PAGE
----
I'm Nittai Malchin, a senior at Palo Alto High School in CA and the founder of One Love Advocates. Our mission is to do whatever possible to improve access to education in communities that are struggling with destructive or endemic problems. My immediate focus is helping kids in Haiti gain access to educational opportunities. I recently traveled to Haiti, and I will be documenting my trip on this site. There are 4 sections (see navigation above) to my mini site: (1) my blog where i document my activities, impressions and thoughts from Haiti (2) About One Love where you can read more about the initiative (3) Support One Love where you can learn how to get involved, donate or help (4) contact info. And on the right sidebar you will find more info such as links to other sites, feeds, photos, videos, and ways to contact me or share One Love with others. Also, check out the cool toolbar on the bottom of your screen to see our videos, photos, and Facebook page, for translations, and more. Thank you for visiting and feel free to share your thoughts.

Tuesday, April 13, 2010

Day 3 in Haiti - Delayed

Sorry for the delay with this post, it was tough to find enough time with the shaky internet and all that, but I have some down time now so I can get at you guys.

Yesterday we visited an medical care center (where the kids also live) located in Santo, for orphans and children with physical or mental issues. The center was built by PIH (Partners in Health). We came there with Sharon (from Prodev) and several doctors that were also volunteering with Prodev. Prodev is opening a preschool at the orphanage next week, and our task was to evaluate all of the children and train the caretakers in preparation for the preschool. As the doctors evaluated each child, they took notes and numbered each child so that they would be able to remember them. We, then, photographed each child with his or her respective number next to them for the records, and so that it will be easy to identify the children next time Prodev goes there (you can see the children on Flickr widget on the right sidebar).

The purpose of the evaluation was to check which kids (there were 50 kids at the center) will be able to go to school, and for those who cannot, find out what their problem is so that they can receive help. It was tough to see the children at first, as they were not receiving adequate care from the workers. Almost all of them were simply laying on their backs in their beds without moving at all. This is obviously detrimental to the health (physical and mental) of the children, as they do not interact with the world (leading to mental problems) and they do not exercise their muscles (leading to joint and muscular issues). One of the girls, 2.5 years old, was unable to lift her head because she had not developed any neck muscles. Another boy, 1 year old, was half-blind because all he would ever do was stare at the white ceiling above him.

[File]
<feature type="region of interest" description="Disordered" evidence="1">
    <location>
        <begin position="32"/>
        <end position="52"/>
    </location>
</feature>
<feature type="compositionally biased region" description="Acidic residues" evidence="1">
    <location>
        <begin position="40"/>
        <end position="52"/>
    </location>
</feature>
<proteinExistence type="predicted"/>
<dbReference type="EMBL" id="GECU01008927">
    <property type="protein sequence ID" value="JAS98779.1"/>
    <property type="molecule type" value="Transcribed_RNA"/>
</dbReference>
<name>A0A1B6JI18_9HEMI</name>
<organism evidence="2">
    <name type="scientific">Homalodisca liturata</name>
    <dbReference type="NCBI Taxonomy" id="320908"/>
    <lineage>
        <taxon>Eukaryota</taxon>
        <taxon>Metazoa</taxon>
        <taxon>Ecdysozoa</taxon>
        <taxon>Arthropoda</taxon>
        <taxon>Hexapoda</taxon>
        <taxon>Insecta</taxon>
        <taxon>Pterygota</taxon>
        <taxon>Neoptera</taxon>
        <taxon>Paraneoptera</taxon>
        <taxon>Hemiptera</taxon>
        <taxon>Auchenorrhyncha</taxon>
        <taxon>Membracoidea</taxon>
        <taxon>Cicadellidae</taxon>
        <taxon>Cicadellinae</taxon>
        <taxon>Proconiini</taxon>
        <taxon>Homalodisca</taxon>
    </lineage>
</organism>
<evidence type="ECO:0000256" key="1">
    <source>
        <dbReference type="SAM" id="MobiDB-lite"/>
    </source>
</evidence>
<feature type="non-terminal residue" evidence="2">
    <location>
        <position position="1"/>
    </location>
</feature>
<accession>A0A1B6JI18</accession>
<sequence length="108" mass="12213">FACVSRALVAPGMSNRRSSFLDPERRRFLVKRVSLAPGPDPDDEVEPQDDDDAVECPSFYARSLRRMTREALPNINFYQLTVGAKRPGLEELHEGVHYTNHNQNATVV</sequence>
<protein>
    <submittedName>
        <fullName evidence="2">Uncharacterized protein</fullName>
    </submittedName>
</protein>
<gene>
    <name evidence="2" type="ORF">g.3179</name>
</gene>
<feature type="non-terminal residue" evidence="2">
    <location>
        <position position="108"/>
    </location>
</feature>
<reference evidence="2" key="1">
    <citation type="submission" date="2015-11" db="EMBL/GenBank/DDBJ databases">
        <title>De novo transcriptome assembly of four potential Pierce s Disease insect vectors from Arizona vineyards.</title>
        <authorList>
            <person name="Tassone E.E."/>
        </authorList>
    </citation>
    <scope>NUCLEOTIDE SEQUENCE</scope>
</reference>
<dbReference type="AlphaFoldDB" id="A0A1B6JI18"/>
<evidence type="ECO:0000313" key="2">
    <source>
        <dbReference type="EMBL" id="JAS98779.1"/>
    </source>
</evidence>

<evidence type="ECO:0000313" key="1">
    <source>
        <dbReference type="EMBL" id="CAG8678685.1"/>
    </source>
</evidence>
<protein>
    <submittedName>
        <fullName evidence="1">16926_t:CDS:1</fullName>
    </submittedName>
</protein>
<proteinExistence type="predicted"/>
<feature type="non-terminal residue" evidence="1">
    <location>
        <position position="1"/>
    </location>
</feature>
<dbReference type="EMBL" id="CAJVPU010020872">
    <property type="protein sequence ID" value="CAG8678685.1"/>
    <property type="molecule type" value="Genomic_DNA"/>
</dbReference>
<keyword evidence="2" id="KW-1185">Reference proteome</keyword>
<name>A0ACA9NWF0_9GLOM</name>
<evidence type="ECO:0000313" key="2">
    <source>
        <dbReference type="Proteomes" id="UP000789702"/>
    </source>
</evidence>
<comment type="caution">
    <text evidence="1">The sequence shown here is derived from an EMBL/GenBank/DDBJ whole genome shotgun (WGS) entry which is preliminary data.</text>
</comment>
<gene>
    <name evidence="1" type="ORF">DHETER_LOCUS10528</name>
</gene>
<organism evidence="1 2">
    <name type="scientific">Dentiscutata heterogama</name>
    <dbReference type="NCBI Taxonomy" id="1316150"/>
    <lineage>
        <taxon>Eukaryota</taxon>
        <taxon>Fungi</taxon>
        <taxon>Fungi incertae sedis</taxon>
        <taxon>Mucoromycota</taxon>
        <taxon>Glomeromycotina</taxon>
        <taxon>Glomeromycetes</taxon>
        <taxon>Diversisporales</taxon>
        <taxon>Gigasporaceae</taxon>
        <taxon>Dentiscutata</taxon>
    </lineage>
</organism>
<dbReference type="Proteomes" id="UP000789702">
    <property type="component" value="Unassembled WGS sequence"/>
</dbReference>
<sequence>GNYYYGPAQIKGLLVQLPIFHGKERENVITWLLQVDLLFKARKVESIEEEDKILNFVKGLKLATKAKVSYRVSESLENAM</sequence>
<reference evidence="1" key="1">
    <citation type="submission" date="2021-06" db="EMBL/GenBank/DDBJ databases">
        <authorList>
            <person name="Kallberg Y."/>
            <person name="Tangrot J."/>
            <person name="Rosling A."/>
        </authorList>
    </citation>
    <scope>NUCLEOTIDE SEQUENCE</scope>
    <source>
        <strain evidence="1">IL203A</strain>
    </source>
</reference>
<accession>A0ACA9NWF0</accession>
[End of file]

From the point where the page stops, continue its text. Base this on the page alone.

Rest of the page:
These children, who are often born without any problems, are developing major health issues because of a lack of simple care. This was obviously difficult to observe and accept, and created a sullen and gloomy mood. However, after a short while, Sharon came took the children out of their beds and let them be free on the ground together. We brought several bouncy balls for them to play with and gave them to the kids. Within 5 minutes, the room was bustling with kids crawling (some with their own creative methods ~ check the videos above), walking, throwing the balls, and yelling with joy. Although these kids are far away and live under extreme circumstances, they are, naturally, just like anyone else. All they need is some support and attention, and they become ecstatic.

Steph, one of the boys, is in the "crawling-era" of his life. However, he has opted not to learn how to crawl - he instead has developed his own special method of transportation. He sits on the ground in a sort of half-pretzel stance, and then scoots his feet towards his hips and uses the traction of his shoes to move forward (in one of my next posts there will be a compilation of the kids at the orphanage). Another boy, Davidson, refused to sit on the ground by himself. Instead, he clung to anybody who would hold him. After holding him for some ten minutes, I began bending down in order to put him down so that I would be able to be with the other children, but he wouldn't allow it (more on Davidson too in future posts.) As soon as I bent down, even the slightest bit, he would look at me, put his hands around my neck, squeeze, and start crying. As soon as I got back up, he stopped crying and returned to eating his biscuit.

These kids are incredibly cute and fun to be with, and after the slightest bit of attention and effort (sitting on the ground with them and giving them a few bouncy balls), they light up and create a great atmosphere. It is reassuring to see that it is so easy to brighten the lives of these children with so little work. Once the day-care is built, the kids will have an opportunity to lead much happier lives than they do now.

Above are a couple videos from the PIH orphanage along with some photographs. Be sure to check the right sidebar for many more great photographs of the children and of the rest of our journey throughout the day.

One Love.


  1. This is such powerful post!

  2. hahaha nittai get those kids under control